Education

Wake County changing how students board school buses

New boarding procedure for Wake school buses

Brianna Hickey, 11, a fifth-grade student at Wilburn Elementary School in Raleigh, explains the new procedure students will use to board Wake County school buses. Video by Keung Hui, khui@newsobserver.com
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Brianna Hickey, 11, a fifth-grade student at Wilburn Elementary School in Raleigh, explains the new procedure students will use to board Wake County school buses. Video by Keung Hui, khui@newsobserver.com

Wake County students will learn a new system for crossing the road to get on school buses. School leaders hope the method will improve safety for the 80,000 children who ride daily.

Starting with the new school year, which begins July 7 for year-round schools, students and motorists will be asked to wait a little bit longer before kids get on the bus. Instead of students sprinting out when the red flashing lights turn on and the stop-arm sign pops out, they’ll have to wait until the bus driver indicates it’s safe to leave the bus stop by also swinging out the crossing gate on the front of the bus.

School officials hope this new multistep process for boarding the bus will reduce the chances that students will get injured by motorists illegally passing stopped buses.

Students at Wilburn Elementary School in Raleigh demonstrated the new bus boarding system Tuesday, as the school system ramps up efforts to alert students and their parents about the change.

“It will be safer because the cars will stop,” said Ashly Vasquez, 10, a fifth-grade student at Wilburn. “I almost got run over by a car once.”

Since 1999, 13 North Carolina students have been killed by passing motorists as they got on or off the school bus. This school year, cars passing stopped school buses across the state seriously injured five students.

Daily, 3,000 to 3,500 automobiles illegally pass stopped school buses.

“We have years of data to show us that cars are not always going to stop when the school bus is stopped for loading and unloading of students with the red lights flashing and the stop arm extended,” Derek Graham, section chief of the state Department of Public Instruction’s transportation services division, says on a Wake school training video of the new bus procedures.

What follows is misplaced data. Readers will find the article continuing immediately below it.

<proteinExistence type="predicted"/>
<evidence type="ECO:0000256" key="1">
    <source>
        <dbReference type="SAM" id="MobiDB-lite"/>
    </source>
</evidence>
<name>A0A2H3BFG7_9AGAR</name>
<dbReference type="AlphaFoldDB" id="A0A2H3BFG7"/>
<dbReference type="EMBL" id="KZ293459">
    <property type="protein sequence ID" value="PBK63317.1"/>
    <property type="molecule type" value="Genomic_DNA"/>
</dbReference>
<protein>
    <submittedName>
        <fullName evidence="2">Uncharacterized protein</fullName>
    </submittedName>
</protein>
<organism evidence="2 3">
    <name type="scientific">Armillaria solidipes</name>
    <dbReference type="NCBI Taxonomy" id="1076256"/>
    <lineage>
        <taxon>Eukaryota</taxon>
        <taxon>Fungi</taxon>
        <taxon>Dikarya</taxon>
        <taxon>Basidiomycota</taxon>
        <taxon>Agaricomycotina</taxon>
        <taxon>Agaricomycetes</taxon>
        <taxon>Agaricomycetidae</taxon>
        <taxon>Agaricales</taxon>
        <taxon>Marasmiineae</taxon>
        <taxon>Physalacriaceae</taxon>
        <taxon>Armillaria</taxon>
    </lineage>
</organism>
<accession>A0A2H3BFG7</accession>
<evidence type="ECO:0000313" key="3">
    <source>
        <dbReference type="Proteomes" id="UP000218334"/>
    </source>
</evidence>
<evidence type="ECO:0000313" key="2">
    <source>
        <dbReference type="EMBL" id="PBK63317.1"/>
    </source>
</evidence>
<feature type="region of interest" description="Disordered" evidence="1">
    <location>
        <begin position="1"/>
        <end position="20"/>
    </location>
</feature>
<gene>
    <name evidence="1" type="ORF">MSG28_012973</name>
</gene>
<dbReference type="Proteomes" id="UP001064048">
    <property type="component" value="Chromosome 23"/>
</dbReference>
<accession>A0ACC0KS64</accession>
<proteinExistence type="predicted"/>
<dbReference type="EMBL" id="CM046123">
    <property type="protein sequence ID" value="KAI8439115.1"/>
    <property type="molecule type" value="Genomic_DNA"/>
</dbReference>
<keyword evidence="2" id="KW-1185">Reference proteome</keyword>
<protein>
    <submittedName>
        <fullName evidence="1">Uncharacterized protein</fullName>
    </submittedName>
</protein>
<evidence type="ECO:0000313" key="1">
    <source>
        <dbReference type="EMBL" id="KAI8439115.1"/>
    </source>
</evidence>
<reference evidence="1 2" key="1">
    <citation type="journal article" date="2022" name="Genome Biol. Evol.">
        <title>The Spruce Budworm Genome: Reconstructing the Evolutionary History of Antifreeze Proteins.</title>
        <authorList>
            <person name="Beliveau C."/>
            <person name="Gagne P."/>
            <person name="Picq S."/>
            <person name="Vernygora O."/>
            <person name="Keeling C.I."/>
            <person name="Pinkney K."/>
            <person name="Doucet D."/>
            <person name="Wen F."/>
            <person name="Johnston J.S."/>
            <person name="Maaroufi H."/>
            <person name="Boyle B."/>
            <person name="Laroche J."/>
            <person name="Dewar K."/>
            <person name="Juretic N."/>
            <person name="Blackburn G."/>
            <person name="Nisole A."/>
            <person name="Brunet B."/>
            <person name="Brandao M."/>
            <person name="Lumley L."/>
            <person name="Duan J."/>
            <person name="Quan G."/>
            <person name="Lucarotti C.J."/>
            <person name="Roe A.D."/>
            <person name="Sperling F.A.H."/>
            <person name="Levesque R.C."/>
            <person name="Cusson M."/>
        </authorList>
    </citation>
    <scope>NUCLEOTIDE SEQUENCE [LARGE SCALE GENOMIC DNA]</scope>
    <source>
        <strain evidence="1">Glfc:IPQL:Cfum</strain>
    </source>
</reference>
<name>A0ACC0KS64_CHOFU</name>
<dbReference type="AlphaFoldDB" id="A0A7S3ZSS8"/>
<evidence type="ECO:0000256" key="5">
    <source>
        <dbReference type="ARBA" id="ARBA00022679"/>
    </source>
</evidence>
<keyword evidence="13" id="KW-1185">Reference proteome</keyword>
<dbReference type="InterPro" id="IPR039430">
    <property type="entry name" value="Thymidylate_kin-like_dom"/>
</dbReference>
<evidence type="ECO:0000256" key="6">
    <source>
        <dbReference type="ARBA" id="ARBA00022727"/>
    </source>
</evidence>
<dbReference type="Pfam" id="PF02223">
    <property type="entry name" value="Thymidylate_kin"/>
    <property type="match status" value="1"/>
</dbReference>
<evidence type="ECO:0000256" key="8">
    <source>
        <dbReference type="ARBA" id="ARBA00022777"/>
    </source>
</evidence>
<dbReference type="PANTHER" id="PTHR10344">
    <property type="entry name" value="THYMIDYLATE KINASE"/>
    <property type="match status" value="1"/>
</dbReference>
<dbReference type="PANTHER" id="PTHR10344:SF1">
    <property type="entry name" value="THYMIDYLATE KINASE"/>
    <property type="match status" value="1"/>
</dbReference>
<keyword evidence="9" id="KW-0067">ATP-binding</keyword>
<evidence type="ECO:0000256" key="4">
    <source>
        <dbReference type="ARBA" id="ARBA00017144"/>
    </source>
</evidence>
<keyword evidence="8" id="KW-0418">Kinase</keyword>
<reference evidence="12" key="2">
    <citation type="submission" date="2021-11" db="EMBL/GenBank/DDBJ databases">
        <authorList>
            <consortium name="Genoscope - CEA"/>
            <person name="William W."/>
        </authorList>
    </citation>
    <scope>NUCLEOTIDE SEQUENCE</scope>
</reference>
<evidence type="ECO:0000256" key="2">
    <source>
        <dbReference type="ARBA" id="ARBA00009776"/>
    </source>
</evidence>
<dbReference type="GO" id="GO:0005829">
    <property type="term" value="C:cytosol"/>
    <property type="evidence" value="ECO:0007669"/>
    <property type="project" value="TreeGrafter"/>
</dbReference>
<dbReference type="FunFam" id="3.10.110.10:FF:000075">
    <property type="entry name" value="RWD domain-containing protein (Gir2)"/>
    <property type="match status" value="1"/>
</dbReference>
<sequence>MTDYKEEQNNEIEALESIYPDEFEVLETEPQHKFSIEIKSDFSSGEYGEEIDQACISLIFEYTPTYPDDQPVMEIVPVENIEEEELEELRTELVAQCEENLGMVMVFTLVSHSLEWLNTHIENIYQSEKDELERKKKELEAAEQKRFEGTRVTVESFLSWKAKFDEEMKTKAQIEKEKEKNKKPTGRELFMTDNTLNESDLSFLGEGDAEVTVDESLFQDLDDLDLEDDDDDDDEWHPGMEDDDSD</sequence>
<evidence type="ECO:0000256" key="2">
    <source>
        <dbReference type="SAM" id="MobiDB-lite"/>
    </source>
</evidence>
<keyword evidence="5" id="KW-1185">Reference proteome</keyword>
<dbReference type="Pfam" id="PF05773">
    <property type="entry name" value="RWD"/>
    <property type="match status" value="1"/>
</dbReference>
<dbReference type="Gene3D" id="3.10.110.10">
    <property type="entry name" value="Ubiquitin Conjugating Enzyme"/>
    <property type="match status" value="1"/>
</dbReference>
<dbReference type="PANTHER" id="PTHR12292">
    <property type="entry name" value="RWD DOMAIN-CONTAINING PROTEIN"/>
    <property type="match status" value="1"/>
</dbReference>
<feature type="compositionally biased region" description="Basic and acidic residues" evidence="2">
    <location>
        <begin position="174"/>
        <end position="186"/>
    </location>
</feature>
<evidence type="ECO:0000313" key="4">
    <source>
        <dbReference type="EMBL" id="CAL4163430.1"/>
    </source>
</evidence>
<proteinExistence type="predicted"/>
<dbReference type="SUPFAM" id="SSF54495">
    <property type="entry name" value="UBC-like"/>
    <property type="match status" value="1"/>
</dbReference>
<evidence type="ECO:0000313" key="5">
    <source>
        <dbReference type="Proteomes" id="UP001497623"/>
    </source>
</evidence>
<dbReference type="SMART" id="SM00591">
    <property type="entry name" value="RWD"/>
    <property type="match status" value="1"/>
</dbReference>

Traditionally, Wake students have been trained to leave the bus stop when the driver activates a switch that at the same time sets in motion the red lights, stop arm and crossing arm and opens the door.

But with $400,000 from DPI, all of Wake’s 900 buses have been retrofitted with a new multistep switch system. The new system is standard in newer buses but isn’t used in most of the state’s 13,000 school buses.

When the switch is first activated, only the flashing lights and stop arm will be activated. The bus driver will then check traffic before activating the switch again to deploy the crossing arm and open the door.

Students will be taught to wait for the crossing bar to extend fully and then to look left and right for traffic before leaving the bus stop.

School officials say the new process also provides an extra chance for bus drivers to check that motorists are obeying the stop-arm law.

In addition to making the change in Wake, the State Board of Education is also scheduled to vote in July on requiring bus drivers to use hand signals to let students know when it’s safe to cross. If approved, the change would take effect in January.

Hui: 919-829-4534;

Twitter: @nckhui

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